Coffel's legal troubles stem from an incident that occurred on October 6, 1994, when she performed oral sex on two brothers, ages eleven and thirteen, during a game of "Truth or Dare" [Dreiling, "Fallen Angel" January 9, 2002]. Coffel, who was eighteen and HIV-positive, said she'd been drinking and that the sex acts on the boys lasted only a few seconds. She was charged with two counts of sodomy.

While the criminal case was pending, a judge ordered Coffel to stay away from her fifteen-year-old boyfriend. She didn't, and even though a pretrial report recommended probation, she was sentenced to five years in prison. After Coffel served her time, Nixon's office went to court to have her designated a sexually violent predator. The law gives the state Department of Mental Health authority to hold sex offenders if a court decides, beyond a reasonable doubt, that the person is "more likely than not" to re-offend. In August 2000, Lincoln County Associate Circuit Judge Patrick Flynn sided with the state.

The Court of Appeals, however, says Flynn was wrong and that his decision was "based on private, subjective and untested theories."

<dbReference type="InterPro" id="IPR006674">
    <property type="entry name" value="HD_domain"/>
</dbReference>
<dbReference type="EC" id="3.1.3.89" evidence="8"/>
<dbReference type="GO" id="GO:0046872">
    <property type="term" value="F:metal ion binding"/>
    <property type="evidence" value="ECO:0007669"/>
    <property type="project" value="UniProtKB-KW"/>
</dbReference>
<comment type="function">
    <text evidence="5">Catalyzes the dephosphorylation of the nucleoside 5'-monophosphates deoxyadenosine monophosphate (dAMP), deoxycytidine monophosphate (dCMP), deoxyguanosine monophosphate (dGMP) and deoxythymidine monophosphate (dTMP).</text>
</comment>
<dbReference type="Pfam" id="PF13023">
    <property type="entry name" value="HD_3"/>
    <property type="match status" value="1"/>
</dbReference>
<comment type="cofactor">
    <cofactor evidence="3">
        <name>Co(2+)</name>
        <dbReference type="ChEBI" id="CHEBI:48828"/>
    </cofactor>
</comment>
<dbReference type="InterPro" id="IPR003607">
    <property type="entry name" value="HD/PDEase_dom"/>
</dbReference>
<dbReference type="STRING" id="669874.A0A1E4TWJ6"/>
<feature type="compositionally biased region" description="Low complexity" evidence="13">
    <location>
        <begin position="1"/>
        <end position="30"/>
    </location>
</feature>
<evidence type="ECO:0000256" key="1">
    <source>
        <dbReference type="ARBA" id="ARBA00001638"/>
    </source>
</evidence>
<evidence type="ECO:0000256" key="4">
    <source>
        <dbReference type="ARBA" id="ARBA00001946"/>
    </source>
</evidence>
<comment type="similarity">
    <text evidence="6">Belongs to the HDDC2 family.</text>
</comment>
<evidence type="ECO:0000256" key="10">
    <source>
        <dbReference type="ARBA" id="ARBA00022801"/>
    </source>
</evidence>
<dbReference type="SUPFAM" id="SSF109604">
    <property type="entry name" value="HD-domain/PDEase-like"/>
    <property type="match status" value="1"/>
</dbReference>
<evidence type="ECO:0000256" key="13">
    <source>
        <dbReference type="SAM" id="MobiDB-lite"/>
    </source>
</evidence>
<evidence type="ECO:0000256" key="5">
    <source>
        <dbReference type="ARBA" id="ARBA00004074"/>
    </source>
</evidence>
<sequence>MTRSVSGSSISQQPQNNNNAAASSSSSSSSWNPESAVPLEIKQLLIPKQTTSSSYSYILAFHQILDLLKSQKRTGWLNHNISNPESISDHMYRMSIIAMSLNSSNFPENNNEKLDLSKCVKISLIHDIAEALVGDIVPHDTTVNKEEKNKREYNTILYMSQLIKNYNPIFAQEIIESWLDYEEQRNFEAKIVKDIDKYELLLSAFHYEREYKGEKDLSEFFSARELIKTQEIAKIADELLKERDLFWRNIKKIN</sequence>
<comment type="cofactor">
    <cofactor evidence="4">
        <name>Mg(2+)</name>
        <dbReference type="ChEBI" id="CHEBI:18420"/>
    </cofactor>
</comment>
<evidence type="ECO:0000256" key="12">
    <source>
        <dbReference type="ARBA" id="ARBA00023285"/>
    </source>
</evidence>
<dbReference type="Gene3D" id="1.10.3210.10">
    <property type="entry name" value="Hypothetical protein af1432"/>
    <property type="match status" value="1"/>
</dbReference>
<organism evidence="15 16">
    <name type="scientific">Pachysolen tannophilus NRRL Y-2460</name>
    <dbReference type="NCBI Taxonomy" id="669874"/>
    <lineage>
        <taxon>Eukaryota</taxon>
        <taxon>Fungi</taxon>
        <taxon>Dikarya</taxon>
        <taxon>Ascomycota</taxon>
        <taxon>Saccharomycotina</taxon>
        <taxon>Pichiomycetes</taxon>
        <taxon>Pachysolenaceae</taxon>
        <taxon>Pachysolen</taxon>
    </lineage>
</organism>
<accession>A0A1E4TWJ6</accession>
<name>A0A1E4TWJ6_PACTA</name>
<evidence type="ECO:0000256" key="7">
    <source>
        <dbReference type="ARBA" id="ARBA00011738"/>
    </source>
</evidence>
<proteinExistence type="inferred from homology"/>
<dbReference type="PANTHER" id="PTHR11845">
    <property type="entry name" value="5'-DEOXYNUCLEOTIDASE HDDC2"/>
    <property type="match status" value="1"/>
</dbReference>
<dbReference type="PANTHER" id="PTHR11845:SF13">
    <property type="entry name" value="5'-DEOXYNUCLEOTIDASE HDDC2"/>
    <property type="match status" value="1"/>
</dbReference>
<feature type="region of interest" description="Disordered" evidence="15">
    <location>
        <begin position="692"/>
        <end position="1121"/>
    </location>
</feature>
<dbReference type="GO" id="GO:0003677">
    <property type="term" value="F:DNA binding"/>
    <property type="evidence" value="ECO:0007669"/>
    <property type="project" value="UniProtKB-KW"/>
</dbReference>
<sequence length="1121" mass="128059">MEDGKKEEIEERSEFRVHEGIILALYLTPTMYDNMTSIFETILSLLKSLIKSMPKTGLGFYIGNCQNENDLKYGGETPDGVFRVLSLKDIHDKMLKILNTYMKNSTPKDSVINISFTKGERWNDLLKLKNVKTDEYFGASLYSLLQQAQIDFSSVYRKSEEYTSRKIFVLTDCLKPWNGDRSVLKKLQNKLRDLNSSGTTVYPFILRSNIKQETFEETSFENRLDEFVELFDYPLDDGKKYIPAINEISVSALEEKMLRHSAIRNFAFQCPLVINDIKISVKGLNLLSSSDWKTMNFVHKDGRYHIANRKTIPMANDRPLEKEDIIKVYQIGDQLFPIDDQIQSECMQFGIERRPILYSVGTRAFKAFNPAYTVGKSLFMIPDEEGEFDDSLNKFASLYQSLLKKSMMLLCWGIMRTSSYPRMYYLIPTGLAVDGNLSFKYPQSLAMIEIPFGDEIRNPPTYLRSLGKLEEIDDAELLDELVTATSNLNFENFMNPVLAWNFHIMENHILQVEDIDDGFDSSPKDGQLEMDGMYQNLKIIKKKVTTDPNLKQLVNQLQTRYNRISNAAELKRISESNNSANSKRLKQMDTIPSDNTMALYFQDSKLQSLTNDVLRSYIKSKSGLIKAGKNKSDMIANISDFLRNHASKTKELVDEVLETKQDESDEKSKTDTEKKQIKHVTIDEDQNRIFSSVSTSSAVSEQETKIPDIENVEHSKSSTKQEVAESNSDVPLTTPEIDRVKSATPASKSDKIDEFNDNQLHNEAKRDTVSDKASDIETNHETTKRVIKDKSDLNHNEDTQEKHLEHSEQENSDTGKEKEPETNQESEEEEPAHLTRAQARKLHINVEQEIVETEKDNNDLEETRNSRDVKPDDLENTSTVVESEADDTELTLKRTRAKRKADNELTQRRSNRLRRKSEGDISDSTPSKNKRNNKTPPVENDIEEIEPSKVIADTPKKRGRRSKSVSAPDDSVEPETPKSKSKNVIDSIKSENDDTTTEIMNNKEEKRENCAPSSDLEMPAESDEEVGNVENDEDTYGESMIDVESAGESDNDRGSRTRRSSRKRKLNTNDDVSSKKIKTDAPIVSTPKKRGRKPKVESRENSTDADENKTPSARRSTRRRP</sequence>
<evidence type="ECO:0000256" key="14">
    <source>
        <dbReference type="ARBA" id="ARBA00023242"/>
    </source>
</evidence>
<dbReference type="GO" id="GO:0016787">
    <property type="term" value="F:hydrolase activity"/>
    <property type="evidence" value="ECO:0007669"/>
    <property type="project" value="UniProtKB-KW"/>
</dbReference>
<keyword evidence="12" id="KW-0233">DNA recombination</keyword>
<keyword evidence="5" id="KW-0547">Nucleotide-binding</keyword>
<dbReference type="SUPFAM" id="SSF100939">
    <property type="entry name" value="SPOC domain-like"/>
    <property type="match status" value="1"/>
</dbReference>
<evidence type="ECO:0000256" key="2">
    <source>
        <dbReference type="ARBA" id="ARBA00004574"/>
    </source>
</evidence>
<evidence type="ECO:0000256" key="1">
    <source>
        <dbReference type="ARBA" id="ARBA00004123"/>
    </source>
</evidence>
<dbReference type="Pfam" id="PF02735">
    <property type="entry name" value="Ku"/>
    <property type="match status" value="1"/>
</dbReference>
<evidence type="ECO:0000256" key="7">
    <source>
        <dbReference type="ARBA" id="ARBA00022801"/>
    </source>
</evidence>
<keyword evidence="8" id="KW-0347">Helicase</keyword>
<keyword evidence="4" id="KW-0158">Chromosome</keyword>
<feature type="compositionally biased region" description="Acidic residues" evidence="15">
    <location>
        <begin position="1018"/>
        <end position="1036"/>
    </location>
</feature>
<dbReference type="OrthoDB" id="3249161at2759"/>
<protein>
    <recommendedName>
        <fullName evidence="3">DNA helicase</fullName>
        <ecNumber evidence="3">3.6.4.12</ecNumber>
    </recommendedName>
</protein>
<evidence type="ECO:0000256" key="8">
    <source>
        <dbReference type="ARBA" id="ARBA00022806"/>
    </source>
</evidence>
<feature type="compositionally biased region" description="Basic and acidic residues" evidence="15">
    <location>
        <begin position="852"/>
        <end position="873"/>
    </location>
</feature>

After Coffel's case was argued before a three-judge panel in November, the court took the unusual step of asking for all of the original exhibits. In its lengthy written opinion, the court carefully detailed the evidence.

The court noted that several mental-health experts had determined that Coffel did not fit the state's definition of a sexually violent predator, including a multidisciplinary panel charged under the law with reviewing her case. A similar conclusion was reached by Dr. Richard Scott, a forensic psychologist appointed by the trial court as an independent examiner. Two experts hired by Coffel's lawyers also testified that there was no scientific research to support a finding that Coffel would re-offend. Studies show a re-offense-risk rate of zero to 2 percent among women.

The court took a dim view of the state's expert witnesses, noting that one wasn't a licensed psychologist and the other, Dr. Amy Phenix, had never worked with female sex offenders and had no data to support her opinion that Coffel was a sexually violent predator. Phenix testified that she was relying on her "clinical judgment" -- which, she admitted, was no better than chance.